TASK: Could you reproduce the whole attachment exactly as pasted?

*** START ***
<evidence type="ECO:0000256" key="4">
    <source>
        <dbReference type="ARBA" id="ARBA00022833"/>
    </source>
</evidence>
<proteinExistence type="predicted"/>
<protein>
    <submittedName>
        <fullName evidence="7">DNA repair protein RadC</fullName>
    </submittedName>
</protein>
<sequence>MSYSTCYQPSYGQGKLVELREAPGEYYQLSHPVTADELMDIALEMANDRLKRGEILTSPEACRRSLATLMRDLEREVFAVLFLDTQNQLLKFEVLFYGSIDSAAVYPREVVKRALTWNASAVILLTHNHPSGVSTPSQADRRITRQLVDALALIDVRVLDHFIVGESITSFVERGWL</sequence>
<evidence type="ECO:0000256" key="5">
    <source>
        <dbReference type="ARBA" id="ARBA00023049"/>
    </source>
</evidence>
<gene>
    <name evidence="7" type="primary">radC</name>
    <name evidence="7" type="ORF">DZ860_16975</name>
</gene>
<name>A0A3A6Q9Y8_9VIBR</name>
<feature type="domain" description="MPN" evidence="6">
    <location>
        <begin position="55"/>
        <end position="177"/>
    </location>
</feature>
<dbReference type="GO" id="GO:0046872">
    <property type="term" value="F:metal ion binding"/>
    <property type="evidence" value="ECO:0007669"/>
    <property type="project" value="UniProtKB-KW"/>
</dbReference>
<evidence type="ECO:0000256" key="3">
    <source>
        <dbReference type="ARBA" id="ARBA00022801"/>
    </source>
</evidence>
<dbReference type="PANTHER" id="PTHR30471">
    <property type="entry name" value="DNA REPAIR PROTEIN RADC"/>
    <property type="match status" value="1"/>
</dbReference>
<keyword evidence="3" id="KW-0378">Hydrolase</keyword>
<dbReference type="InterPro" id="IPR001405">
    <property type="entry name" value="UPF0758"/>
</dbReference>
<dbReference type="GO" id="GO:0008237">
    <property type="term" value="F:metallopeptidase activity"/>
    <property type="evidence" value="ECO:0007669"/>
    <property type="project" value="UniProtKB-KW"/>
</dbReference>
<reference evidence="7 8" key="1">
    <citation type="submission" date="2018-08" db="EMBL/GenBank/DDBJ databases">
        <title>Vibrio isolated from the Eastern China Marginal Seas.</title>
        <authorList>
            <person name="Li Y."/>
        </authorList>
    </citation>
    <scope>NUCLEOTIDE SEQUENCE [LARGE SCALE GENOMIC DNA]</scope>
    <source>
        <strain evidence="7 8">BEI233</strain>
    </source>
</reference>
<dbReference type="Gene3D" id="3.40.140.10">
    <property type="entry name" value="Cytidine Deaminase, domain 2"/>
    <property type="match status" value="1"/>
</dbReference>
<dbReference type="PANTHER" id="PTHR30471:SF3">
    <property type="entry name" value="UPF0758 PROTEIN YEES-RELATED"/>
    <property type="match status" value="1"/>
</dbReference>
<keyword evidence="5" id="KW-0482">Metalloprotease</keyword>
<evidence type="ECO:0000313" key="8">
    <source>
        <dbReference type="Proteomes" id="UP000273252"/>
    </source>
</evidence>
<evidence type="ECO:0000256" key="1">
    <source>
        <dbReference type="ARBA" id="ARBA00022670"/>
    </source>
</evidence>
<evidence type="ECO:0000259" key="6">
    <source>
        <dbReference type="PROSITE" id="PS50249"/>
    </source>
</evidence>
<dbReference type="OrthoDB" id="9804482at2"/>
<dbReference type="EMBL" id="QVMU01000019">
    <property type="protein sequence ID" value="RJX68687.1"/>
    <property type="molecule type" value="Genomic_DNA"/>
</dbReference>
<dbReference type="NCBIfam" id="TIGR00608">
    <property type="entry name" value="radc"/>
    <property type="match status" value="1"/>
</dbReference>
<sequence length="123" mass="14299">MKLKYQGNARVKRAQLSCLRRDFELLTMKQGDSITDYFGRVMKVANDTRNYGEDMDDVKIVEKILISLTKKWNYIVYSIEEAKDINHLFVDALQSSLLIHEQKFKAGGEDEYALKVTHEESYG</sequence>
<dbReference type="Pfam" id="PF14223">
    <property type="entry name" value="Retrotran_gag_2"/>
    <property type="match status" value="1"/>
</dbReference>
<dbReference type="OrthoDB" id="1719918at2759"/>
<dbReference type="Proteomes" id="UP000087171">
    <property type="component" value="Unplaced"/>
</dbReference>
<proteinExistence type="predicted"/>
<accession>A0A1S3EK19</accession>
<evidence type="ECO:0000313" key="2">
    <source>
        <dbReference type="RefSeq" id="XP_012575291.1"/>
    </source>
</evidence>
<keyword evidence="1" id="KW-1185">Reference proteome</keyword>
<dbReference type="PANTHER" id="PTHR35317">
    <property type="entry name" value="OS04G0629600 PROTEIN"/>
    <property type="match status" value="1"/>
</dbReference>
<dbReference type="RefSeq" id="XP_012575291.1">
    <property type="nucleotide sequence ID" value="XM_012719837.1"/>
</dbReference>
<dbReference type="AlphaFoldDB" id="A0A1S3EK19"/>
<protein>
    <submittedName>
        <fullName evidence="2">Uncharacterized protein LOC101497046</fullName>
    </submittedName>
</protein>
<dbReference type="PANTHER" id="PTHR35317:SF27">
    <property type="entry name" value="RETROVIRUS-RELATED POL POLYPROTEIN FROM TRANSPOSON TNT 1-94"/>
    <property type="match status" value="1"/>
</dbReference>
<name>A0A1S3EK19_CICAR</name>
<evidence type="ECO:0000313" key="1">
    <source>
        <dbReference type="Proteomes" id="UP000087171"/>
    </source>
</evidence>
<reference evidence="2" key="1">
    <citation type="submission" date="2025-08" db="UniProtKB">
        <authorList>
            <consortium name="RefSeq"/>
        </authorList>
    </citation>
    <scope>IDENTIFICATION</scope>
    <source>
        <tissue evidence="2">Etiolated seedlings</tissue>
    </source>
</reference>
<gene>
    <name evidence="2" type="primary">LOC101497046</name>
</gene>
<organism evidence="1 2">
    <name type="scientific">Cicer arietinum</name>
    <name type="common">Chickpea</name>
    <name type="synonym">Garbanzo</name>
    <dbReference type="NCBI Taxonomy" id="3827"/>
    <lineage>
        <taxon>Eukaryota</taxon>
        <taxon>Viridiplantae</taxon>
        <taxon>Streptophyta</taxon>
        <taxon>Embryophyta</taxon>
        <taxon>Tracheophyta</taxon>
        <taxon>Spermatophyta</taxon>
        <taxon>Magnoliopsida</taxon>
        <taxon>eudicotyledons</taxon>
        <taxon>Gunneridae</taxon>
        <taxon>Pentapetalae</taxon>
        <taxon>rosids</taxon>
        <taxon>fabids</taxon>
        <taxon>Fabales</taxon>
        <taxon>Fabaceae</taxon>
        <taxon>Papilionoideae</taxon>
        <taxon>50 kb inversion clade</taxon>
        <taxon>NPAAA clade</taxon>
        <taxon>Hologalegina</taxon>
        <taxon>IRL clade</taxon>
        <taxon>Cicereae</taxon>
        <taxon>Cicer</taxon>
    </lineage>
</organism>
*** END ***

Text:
<evidence type="ECO:0000256" key="4">
    <source>
        <dbReference type="ARBA" id="ARBA00022833"/>
    </source>
</evidence>
<proteinExistence type="predicted"/>
<protein>
    <submittedName>
        <fullName evidence="7">DNA repair protein RadC</fullName>
    </submittedName>
</protein>
<sequence>MSYSTCYQPSYGQGKLVELREAPGEYYQLSHPVTADELMDIALEMANDRLKRGEILTSPEACRRSLATLMRDLEREVFAVLFLDTQNQLLKFEVLFYGSIDSAAVYPREVVKRALTWNASAVILLTHNHPSGVSTPSQADRRITRQLVDALALIDVRVLDHFIVGESITSFVERGWL</sequence>
<evidence type="ECO:0000256" key="5">
    <source>
        <dbReference type="ARBA" id="ARBA00023049"/>
    </source>
</evidence>
<gene>
    <name evidence="7" type="primary">radC</name>
    <name evidence="7" type="ORF">DZ860_16975</name>
</gene>
<name>A0A3A6Q9Y8_9VIBR</name>
<feature type="domain" description="MPN" evidence="6">
    <location>
        <begin position="55"/>
        <end position="177"/>
    </location>
</feature>
<dbReference type="GO" id="GO:0046872">
    <property type="term" value="F:metal ion binding"/>
    <property type="evidence" value="ECO:0007669"/>
    <property type="project" value="UniProtKB-KW"/>
</dbReference>
<evidence type="ECO:0000256" key="3">
    <source>
        <dbReference type="ARBA" id="ARBA00022801"/>
    </source>
</evidence>
<dbReference type="PANTHER" id="PTHR30471">
    <property type="entry name" value="DNA REPAIR PROTEIN RADC"/>
    <property type="match status" value="1"/>
</dbReference>
<keyword evidence="3" id="KW-0378">Hydrolase</keyword>
<dbReference type="InterPro" id="IPR001405">
    <property type="entry name" value="UPF0758"/>
</dbReference>
<dbReference type="GO" id="GO:0008237">
    <property type="term" value="F:metallopeptidase activity"/>
    <property type="evidence" value="ECO:0007669"/>
    <property type="project" value="UniProtKB-KW"/>
</dbReference>
<reference evidence="7 8" key="1">
    <citation type="submission" date="2018-08" db="EMBL/GenBank/DDBJ databases">
        <title>Vibrio isolated from the Eastern China Marginal Seas.</title>
        <authorList>
            <person name="Li Y."/>
        </authorList>
    </citation>
    <scope>NUCLEOTIDE SEQUENCE [LARGE SCALE GENOMIC DNA]</scope>
    <source>
        <strain evidence="7 8">BEI233</strain>
    </source>
</reference>
<dbReference type="Gene3D" id="3.40.140.10">
    <property type="entry name" value="Cytidine Deaminase, domain 2"/>
    <property type="match status" value="1"/>
</dbReference>
<dbReference type="PANTHER" id="PTHR30471:SF3">
    <property type="entry name" value="UPF0758 PROTEIN YEES-RELATED"/>
    <property type="match status" value="1"/>
</dbReference>
<keyword evidence="5" id="KW-0482">Metalloprotease</keyword>
<evidence type="ECO:0000313" key="8">
    <source>
        <dbReference type="Proteomes" id="UP000273252"/>
    </source>
</evidence>
<evidence type="ECO:0000256" key="1">
    <source>
        <dbReference type="ARBA" id="ARBA00022670"/>
    </source>
</evidence>
<evidence type="ECO:0000259" key="6">
    <source>
        <dbReference type="PROSITE" id="PS50249"/>
    </source>
</evidence>
<dbReference type="OrthoDB" id="9804482at2"/>
<dbReference type="EMBL" id="QVMU01000019">
    <property type="protein sequence ID" value="RJX68687.1"/>
    <property type="molecule type" value="Genomic_DNA"/>
</dbReference>
<dbReference type="NCBIfam" id="TIGR00608">
    <property type="entry name" value="radc"/>
    <property type="match status" value="1"/>
</dbReference>
<sequence length="123" mass="14299">MKLKYQGNARVKRAQLSCLRRDFELLTMKQGDSITDYFGRVMKVANDTRNYGEDMDDVKIVEKILISLTKKWNYIVYSIEEAKDINHLFVDALQSSLLIHEQKFKAGGEDEYALKVTHEESYG</sequence>
<dbReference type="Pfam" id="PF14223">
    <property type="entry name" value="Retrotran_gag_2"/>
    <property type="match status" value="1"/>
</dbReference>
<dbReference type="OrthoDB" id="1719918at2759"/>
<dbReference type="Proteomes" id="UP000087171">
    <property type="component" value="Unplaced"/>
</dbReference>
<proteinExistence type="predicted"/>
<accession>A0A1S3EK19</accession>
<evidence type="ECO:0000313" key="2">
    <source>
        <dbReference type="RefSeq" id="XP_012575291.1"/>
    </source>
</evidence>
<keyword evidence="1" id="KW-1185">Reference proteome</keyword>
<dbReference type="PANTHER" id="PTHR35317">
    <property type="entry name" value="OS04G0629600 PROTEIN"/>
    <property type="match status" value="1"/>
</dbReference>
<dbReference type="RefSeq" id="XP_012575291.1">
    <property type="nucleotide sequence ID" value="XM_012719837.1"/>
</dbReference>
<dbReference type="AlphaFoldDB" id="A0A1S3EK19"/>
<protein>
    <submittedName>
        <fullName evidence="2">Uncharacterized protein LOC101497046</fullName>
    </submittedName>
</protein>
<dbReference type="PANTHER" id="PTHR35317:SF27">
    <property type="entry name" value="RETROVIRUS-RELATED POL POLYPROTEIN FROM TRANSPOSON TNT 1-94"/>
    <property type="match status" value="1"/>
</dbReference>
<name>A0A1S3EK19_CICAR</name>
<evidence type="ECO:0000313" key="1">
    <source>
        <dbReference type="Proteomes" id="UP000087171"/>
    </source>
</evidence>
<reference evidence="2" key="1">
    <citation type="submission" date="2025-08" db="UniProtKB">
        <authorList>
            <consortium name="RefSeq"/>
        </authorList>
    </citation>
    <scope>IDENTIFICATION</scope>
    <source>
        <tissue evidence="2">Etiolated seedlings</tissue>
    </source>
</reference>
<gene>
    <name evidence="2" type="primary">LOC101497046</name>
</gene>
<organism evidence="1 2">
    <name type="scientific">Cicer arietinum</name>
    <name type="common">Chickpea</name>
    <name type="synonym">Garbanzo</name>
    <dbReference type="NCBI Taxonomy" id="3827"/>
    <lineage>
        <taxon>Eukaryota</taxon>
        <taxon>Viridiplantae</taxon>
        <taxon>Streptophyta</taxon>
        <taxon>Embryophyta</taxon>
        <taxon>Tracheophyta</taxon>
        <taxon>Spermatophyta</taxon>
        <taxon>Magnoliopsida</taxon>
        <taxon>eudicotyledons</taxon>
        <taxon>Gunneridae</taxon>
        <taxon>Pentapetalae</taxon>
        <taxon>rosids</taxon>
        <taxon>fabids</taxon>
        <taxon>Fabales</taxon>
        <taxon>Fabaceae</taxon>
        <taxon>Papilionoideae</taxon>
        <taxon>50 kb inversion clade</taxon>
        <taxon>NPAAA clade</taxon>
        <taxon>Hologalegina</taxon>
        <taxon>IRL clade</taxon>
        <taxon>Cicereae</taxon>
        <taxon>Cicer</taxon>
    </lineage>
</organism>